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I'd love to be done with the whole process. I just dont know if it removed as much as it should've. Maybe I'll post a few before and after pics.


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Old 03/26/2009, 06:17 PM   #22
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Just keep your coral soaking water's pH at around 7 or lower and it really does not require a lot of chlorine. It does not take a lot to kill microorganisms and that is all the chlorine should really be used for.

Acid or boiling water works better for vigorous cleaning. Acid is easily neutralized with a base such as Calcium Hydroxide or Sodium Hydroxide, and a simple pH reading will indicate that neutralization. Accurate low level readings of chlorine are not easily obtained even with the best meters and reagents.

HOCl forms at low pH's and OCl forms at higher pH's. The HOCl is much more effective at much lower concentrations than OCL prevalent at higher pH's. Excessive chlorine in conjunction with ammonia can mean the possible formation of monochloramine, dichloroamine and triclhloroamine to a smaller extent. Doesn't mean much then to have disinfected rock. The chlorine just kills microorganisms.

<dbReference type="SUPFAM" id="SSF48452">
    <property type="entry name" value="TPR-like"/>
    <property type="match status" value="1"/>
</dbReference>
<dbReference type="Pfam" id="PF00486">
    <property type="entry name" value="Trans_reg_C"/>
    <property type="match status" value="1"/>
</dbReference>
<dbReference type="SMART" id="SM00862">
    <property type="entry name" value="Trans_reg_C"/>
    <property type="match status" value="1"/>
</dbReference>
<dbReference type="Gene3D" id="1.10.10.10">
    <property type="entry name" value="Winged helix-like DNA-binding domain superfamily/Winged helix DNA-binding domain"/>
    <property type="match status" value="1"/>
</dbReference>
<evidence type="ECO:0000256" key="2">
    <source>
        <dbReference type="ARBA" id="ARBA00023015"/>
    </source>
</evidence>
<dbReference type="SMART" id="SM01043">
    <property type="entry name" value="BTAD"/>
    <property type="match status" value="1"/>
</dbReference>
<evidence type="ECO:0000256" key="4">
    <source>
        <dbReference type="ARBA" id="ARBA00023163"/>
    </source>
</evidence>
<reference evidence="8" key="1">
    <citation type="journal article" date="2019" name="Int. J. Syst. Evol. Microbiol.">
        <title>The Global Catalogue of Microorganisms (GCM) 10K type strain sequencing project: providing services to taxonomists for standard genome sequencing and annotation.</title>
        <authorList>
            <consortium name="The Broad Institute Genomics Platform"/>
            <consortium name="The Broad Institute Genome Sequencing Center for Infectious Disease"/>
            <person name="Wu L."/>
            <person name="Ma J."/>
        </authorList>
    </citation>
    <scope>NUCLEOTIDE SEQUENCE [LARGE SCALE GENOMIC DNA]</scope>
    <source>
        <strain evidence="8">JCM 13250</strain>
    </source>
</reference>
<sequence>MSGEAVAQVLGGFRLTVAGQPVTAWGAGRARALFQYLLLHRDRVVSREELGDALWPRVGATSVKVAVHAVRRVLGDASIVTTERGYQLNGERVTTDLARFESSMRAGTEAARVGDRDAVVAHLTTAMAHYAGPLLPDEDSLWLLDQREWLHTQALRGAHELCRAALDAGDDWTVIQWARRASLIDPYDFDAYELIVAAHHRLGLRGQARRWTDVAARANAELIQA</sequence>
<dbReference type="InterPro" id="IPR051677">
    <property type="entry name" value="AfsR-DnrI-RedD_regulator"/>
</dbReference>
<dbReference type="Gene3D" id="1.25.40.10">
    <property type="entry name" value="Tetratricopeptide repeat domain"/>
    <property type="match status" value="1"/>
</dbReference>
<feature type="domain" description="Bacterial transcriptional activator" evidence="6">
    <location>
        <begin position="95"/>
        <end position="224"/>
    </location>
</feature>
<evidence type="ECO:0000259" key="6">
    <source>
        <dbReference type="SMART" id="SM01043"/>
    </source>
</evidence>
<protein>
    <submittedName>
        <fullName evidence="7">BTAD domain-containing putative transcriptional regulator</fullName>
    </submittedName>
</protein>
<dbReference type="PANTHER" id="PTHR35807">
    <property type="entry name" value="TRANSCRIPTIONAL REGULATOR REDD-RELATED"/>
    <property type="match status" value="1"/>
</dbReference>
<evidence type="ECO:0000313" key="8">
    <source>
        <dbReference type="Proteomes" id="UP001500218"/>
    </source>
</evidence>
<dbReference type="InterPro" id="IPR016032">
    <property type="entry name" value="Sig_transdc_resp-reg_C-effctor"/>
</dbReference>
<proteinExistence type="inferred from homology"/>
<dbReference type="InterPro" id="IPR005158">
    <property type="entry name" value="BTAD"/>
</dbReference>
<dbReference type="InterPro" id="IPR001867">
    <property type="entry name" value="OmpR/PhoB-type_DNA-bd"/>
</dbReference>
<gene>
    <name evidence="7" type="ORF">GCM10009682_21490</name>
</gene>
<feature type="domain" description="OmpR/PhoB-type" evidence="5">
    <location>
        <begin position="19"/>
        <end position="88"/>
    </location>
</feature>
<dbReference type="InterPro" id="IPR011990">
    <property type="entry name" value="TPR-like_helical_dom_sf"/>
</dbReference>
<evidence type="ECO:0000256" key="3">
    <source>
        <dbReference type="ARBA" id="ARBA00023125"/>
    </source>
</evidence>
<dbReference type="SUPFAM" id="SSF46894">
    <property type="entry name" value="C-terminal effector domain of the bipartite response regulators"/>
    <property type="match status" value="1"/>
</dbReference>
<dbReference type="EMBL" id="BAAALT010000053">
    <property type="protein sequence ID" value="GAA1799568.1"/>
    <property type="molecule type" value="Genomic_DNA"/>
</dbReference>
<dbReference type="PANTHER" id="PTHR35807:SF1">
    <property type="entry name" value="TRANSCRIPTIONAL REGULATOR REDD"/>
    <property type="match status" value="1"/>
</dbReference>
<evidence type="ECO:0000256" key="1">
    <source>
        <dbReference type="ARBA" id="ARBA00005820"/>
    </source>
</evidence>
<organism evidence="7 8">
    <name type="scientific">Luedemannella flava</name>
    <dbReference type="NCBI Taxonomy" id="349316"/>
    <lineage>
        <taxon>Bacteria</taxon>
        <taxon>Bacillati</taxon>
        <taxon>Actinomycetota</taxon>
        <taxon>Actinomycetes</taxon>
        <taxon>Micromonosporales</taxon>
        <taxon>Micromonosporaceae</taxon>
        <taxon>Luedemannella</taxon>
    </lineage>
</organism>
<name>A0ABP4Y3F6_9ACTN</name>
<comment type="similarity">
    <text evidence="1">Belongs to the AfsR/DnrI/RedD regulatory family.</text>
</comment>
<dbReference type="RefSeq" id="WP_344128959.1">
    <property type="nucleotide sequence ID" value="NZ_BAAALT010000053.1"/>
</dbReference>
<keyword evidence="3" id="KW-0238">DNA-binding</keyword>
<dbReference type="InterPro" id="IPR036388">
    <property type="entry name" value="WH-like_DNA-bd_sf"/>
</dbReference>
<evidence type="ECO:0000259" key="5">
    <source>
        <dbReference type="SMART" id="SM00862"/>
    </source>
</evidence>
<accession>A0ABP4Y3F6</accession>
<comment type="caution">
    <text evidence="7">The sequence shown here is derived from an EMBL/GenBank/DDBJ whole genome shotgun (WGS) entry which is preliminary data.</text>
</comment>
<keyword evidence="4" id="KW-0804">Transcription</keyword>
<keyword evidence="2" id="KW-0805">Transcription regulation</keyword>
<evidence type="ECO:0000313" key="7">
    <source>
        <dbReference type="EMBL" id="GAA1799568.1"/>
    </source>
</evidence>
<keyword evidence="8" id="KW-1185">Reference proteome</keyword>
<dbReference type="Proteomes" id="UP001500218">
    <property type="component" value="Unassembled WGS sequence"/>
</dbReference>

Also realise that chlorine works quickly. Most water treatnment and even waste warer reatment plants are only maintaining high levels of chlorine for an average of 30 minutes to an hour. One quarter cup to 5 gallons of water would be considered a very high concentration by a water or waste water treament plant. They are however only killing the organism not trying to physically destroy is very structure.

I have not read and research on how trichloromethane or trichloroethane effects corals and fish.


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Old 03/26/2009, 08:44 PM   #23
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Quote:


wrightnow - see randy's post above: bleach and acid do different things to the rock.
I read Randy post about bleach and acid doing differant things, what I want to know is what is the treatment after the rock has soaked in acid ot get it ready for the tank


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Old 03/26/2009, 09:23 PM   #24
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call me mark if lil mark flakes on you,ill give you a hand if im around.im going to wait to see how everything with your rock turns out


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Old 03/26/2009, 09:24 PM   #25
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Thanks Doug, I will let you know..

IU agree if you can wait give it another couple of weeks and lets see how my tanks comes out